Eskom’s grid is under increasing pressure from the rapid growth in private generation projects, with the Eastern, Western, and Northern Cap having no capacity to add new generation projects.
This was revealed in Eskom’s Generation Connection Capacity Assessment of the 2025 Transmission Network.
South Africa’s grid is designed to carry electricity from large, central power stations in the country’s northeast to other parts.
Renewable energy generation is decentralised, with generation facilities located almost anywhere.
The areas, such as the Western Cape, Eastern Cape, and Northern Cape, which have rich renewable resources, do not have the grid capacity to distribute electricity to the rest of the country.
The grid in these areas can only carry limited load, which is insufficient for large-scale projects.
Chief engineer at Stellenbosch University’s Centre for Renewable and Sustainable Energy Studies, Monique Le Roux, said earlier this year that this will become a problem in other provinces if the rapid growth continues and Eskom does not upgrade the grid.
“It will be very interesting to see how Eskom navigates this problem and keeps the grid stable,” Le Roux said.
“If too many people install solar generation, then the transmission lines will be overloaded and have to run at peak capacity, which causes damage to the lines.”
Le Roux warned Eskom might even have to step in and “tell customers to shut down their solar generation during particular times to prevent their lines from failing”.
“This may get to a situation where the transmission grid just cannot handle the amount of energy being generated, and people would have to shut down these systems or disconnect them from the grid.”
The other solution is for Eskom to upgrade the country’s grid rapidly. However, this will cost hundreds of billions of rands and take years to complete.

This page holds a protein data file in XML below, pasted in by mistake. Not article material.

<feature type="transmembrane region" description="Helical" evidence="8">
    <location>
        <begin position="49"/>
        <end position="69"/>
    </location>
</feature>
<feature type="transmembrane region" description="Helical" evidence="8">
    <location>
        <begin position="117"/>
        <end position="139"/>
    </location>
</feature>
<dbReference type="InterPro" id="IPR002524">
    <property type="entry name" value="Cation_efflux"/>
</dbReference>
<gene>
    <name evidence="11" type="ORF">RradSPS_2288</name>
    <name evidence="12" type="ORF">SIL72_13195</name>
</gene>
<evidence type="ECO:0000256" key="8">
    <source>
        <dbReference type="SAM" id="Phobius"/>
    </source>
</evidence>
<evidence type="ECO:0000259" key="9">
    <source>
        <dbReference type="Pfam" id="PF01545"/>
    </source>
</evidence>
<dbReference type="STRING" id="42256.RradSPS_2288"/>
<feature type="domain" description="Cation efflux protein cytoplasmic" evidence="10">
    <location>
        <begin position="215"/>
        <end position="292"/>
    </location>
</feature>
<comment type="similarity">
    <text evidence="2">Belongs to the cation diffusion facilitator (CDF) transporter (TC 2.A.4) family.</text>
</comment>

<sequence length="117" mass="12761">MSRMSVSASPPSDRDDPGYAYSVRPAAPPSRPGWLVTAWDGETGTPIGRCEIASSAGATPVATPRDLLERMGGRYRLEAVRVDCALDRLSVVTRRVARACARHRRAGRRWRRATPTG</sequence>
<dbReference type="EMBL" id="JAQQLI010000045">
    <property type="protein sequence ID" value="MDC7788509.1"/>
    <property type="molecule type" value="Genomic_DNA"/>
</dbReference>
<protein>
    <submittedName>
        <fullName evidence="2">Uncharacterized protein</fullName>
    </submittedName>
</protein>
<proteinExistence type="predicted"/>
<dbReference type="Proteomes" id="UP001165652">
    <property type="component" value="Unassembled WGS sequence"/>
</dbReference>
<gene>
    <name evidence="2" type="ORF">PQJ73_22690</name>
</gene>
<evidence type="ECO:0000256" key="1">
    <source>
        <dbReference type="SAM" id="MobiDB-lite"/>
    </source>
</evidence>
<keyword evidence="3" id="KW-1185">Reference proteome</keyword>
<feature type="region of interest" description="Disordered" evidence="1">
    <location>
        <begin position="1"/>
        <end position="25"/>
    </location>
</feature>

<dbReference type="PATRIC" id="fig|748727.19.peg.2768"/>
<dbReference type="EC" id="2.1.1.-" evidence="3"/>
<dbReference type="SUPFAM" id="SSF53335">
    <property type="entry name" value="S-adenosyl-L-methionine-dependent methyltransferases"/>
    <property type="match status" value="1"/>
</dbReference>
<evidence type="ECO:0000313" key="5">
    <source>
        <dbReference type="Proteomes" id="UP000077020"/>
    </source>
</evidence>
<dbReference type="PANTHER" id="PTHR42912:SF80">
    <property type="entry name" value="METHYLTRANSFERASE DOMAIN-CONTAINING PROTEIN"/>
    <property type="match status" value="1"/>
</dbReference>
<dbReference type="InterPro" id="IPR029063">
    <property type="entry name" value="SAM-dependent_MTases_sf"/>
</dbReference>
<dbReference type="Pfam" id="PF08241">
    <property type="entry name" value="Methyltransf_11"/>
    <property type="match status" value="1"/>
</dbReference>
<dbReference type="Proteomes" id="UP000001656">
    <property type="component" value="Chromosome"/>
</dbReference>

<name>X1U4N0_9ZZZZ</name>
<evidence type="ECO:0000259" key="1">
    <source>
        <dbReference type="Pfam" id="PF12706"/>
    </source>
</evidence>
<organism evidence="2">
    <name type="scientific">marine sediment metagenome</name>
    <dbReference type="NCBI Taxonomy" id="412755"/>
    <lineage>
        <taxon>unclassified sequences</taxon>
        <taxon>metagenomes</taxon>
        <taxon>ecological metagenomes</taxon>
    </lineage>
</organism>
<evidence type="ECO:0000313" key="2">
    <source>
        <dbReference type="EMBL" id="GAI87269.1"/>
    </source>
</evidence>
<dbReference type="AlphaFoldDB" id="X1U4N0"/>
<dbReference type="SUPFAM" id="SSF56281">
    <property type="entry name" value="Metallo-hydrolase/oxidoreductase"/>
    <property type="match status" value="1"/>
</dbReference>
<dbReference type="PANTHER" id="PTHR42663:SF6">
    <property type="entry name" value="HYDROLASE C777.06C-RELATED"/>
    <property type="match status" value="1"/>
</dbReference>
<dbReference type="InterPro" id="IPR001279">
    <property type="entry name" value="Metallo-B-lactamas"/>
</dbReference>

Eskom has a transmission development plan to tackle this problem, requiring hundreds of billions of rands to build infrastructure nationwide.
The utility aims to build 14,000 km of transmission lines over the next decade, costing an estimated R372 billion.
However, this amount has increased substantially as the private sector has begun rolling out large-scale renewable energy projects in areas with little to no grid capacity.
The utility has said it will need an additional R100 billion in the 2025 financial year to execute its transmission development plan. This amount will increase annually to R170 billion in 2029.
Of particular concern is that the provinces with the best resources are the Cape provinces, while those with the best infrastructure are in the country’s northeast.
“What we are going to see over the next 20 years is that our grid is going to flip 180°, with the bulk of the generation capacity in the Cape provinces,” Swilling said.
To complete this flip, South Africa must build 2,300 km of transmission lines annually. Currently, the country only produces 400 km of lines a year.
The maximum length of transmission lines built annually was 1,800 km in the 1990s.